Exchange rate pressures also persist. While Central Bank interventions in the foreign exchange market, including liquidity injections and restrictions on foreign exchange transactions, curtailed the depreciation of the official exchange rate to 5% in 2016, the parallel market premium soared from 25% in 2015 to 60% in 2016.

    Last Updated: Oct 31, 2017

  • World Bank Group Engagement in Burundi

    • The International Development Association (IDA) is supporting Burundi’s efforts to improve economic management, public sector performance, economic growth, agriculture, environmental protection, infrastructure, and electricity and health care services. current IDA commitments amount to $659 million under nine national projects ($414 million) and five regional projects ($245 million).
    • Based on its Performance and Learning Review (PLR) conducted in April 2015, the World Bank Group stepped up efforts to improve competitiveness, increase resilience, and strengthen governance in Burundi with a view to ending poverty and boosting shared prosperity. The World Bank is focusing its efforts on providing economic opportunities to Burundians, as the engine of poverty reduction and an important basis for peace and stability.
    • In response to the current political crisis in Burundi, the World Bank Group has adjusted its engagement, in particular its development policy operations. It is also scaling up support for health and social protection programs.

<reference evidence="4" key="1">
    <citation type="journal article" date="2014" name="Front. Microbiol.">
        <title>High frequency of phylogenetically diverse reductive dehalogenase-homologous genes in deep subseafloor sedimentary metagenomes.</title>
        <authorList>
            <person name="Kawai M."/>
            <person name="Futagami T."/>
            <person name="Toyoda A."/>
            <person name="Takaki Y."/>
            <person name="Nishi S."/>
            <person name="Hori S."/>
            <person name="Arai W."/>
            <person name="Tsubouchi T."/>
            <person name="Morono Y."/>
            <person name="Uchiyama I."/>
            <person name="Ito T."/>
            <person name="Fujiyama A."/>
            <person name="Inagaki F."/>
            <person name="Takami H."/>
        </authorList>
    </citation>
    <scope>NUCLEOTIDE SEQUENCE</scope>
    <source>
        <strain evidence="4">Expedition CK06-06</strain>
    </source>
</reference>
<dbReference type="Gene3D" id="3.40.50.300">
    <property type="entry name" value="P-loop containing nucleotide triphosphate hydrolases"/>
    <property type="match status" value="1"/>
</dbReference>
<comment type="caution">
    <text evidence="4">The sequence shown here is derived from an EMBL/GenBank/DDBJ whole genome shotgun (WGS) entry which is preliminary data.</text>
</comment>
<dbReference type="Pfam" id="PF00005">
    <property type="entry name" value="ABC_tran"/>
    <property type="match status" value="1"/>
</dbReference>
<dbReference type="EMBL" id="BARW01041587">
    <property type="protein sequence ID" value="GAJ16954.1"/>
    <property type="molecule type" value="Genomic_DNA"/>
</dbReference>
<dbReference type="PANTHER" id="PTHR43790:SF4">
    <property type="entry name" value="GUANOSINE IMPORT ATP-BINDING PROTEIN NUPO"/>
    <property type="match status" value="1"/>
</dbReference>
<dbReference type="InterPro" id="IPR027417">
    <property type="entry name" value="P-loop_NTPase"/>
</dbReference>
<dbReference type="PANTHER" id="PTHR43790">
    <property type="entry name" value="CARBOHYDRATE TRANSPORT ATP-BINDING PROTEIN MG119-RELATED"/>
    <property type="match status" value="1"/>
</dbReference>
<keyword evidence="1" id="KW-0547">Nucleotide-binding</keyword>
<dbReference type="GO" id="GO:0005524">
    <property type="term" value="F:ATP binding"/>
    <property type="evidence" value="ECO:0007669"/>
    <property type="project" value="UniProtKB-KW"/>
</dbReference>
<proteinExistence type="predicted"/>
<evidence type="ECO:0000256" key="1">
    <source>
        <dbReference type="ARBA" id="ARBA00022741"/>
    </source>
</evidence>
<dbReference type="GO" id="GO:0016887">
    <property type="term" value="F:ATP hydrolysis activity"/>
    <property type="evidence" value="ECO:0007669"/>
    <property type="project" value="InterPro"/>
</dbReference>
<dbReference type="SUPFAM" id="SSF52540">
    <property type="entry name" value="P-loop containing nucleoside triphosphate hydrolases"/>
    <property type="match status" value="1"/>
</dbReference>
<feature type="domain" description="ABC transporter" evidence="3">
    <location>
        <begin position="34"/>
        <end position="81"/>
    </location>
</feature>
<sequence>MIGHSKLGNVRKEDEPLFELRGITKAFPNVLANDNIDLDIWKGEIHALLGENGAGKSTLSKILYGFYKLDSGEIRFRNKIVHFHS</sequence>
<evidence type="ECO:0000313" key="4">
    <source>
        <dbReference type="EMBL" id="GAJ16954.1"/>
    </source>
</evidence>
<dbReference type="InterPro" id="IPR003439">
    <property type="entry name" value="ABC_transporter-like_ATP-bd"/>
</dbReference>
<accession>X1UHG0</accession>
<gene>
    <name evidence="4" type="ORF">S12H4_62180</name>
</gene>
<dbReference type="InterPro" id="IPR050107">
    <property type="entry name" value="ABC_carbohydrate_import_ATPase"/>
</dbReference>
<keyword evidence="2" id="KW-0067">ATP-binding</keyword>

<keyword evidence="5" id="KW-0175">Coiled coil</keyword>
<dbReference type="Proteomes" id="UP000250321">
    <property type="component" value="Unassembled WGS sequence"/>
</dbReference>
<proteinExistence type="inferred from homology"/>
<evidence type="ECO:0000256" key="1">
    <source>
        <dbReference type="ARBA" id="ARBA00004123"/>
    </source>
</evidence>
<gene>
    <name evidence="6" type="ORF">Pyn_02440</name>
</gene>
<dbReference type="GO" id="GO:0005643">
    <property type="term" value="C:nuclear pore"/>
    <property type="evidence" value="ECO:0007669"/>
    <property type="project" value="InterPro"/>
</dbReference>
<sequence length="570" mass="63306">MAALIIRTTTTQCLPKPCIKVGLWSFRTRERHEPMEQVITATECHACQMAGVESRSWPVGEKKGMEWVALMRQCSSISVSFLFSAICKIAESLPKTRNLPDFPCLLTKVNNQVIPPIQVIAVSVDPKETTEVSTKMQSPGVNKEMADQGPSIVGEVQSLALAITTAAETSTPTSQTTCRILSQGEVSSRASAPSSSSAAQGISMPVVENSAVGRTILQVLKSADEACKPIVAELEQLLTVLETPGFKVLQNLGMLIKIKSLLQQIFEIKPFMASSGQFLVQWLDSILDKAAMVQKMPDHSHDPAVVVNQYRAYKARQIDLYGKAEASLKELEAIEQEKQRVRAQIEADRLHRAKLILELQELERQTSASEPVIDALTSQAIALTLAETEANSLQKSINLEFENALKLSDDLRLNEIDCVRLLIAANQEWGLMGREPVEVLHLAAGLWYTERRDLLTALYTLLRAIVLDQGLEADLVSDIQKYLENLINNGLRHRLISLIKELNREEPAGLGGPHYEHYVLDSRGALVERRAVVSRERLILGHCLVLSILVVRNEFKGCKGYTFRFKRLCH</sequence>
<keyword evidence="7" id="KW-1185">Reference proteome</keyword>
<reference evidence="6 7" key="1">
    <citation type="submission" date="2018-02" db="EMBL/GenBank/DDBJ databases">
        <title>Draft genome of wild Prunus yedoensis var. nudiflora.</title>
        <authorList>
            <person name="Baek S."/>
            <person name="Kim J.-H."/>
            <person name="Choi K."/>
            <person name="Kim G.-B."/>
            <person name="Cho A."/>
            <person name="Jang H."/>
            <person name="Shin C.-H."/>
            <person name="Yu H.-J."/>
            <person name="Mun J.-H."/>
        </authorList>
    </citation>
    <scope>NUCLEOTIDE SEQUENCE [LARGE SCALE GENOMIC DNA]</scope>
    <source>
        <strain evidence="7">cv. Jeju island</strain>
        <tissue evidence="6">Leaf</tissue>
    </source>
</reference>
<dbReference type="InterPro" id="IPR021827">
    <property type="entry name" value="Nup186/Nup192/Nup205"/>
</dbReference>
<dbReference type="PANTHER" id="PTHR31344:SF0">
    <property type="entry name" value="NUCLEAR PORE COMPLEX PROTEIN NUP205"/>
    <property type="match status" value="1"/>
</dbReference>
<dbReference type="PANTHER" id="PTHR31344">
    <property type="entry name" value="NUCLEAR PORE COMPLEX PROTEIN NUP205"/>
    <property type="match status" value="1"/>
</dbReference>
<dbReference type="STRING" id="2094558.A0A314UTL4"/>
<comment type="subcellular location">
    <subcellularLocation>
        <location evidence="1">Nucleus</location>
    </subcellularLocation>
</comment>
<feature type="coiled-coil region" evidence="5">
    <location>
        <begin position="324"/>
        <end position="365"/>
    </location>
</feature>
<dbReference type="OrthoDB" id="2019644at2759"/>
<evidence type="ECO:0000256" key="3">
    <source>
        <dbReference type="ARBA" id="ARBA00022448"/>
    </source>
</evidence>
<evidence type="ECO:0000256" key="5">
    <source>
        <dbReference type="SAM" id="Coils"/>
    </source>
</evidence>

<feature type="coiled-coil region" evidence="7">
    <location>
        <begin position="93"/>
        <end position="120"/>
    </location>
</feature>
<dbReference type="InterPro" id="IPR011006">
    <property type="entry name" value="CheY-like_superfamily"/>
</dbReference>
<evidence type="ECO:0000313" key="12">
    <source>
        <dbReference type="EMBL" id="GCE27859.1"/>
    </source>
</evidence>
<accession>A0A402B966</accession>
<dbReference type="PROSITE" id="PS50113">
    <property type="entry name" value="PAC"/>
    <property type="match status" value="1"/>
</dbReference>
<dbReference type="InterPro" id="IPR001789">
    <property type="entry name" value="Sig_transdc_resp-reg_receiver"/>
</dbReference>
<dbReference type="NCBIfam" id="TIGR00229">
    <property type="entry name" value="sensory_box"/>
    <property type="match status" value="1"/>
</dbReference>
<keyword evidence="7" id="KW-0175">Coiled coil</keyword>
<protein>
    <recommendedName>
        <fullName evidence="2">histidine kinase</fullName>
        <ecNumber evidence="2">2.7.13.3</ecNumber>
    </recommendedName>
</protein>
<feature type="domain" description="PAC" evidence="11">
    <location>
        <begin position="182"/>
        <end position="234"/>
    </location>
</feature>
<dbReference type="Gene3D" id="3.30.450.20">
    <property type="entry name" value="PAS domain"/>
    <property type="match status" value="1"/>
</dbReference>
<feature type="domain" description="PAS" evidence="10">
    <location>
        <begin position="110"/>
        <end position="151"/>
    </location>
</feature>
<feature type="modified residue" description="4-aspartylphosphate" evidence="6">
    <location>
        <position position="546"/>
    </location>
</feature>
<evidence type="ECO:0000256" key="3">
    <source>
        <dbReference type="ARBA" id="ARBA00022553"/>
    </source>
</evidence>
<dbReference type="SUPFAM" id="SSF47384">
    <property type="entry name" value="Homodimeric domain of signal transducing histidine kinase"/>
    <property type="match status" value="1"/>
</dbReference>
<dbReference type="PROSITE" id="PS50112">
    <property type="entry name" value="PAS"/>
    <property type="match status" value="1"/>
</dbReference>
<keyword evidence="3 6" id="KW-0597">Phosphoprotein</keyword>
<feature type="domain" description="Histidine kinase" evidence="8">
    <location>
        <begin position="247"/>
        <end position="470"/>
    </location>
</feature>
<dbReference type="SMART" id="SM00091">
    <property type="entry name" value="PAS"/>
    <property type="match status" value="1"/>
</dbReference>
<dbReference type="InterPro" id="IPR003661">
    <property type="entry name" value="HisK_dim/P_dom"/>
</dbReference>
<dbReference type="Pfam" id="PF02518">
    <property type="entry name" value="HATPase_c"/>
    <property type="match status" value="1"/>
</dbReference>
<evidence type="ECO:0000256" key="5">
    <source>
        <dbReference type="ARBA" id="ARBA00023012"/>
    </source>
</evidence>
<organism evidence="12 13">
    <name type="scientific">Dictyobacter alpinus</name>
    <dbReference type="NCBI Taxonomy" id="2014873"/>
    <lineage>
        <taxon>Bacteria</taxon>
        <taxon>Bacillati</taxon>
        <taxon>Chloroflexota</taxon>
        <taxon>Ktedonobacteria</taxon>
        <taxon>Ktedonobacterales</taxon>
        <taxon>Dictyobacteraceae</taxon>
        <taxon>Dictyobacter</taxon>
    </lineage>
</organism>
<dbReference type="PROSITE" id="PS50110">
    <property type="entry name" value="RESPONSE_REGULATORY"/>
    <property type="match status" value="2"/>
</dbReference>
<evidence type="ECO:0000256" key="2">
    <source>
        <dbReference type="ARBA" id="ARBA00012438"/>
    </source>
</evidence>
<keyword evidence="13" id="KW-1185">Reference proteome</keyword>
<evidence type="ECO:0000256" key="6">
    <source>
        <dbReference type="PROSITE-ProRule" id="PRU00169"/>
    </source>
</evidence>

• In 2017, the World Bank conducted a new Systematic Country Diagnostic (SCD) of the economic and social situation in Burundi, with a view to preparing its new development assistance strategy. 

    Last Updated: Oct 31, 2017

    • Agriculture and rural development. Over the past decade, the World Bank has overseen donor support to Burundi’s agriculture and rural development sector. In place, for example, is the Agro-Pastoral and Markets Development Project (PRODEMA) ($43 million), which is increasing the productivity of small farmers, thereby paving the way for their access to markets in 10 of the country’s 18 provinces. An additional financing agreement in the amount of $25 million was signed on January 12 and later ratified on April 3, 2017. The $55 million Coffee Sector Competitiveness Project  approved on June 19, 2016 is helping 300,000 small farmers increase coffee productivity and quality. Burundi is also participating in the $75 million Regional Great Lakes Integrated Agriculture Development Project. Approved on May 5, 2017, this project seeks to boost agricultural productivity through enhanced private sector investments and improved regional agricultural integration. A total of 129,000 persons, roughly 50% of whom are women, are direct beneficiaries, while 645,000 persons are benefiting indirectly.
    • Public sector management and governance. In a bid to support public financial management reforms and increase domestic revenues, IDA is currently providing technical assistance (US$ 22 million) to strengthen, modernize, and reorganize the Ministries of Finance and Mining, as well as the Revenue Authority. The Bank is preparing a Public Expenditure Review (PER) to assess the impact of macroeconomic imbalances on public spending, budget management, and the delivery of public health services.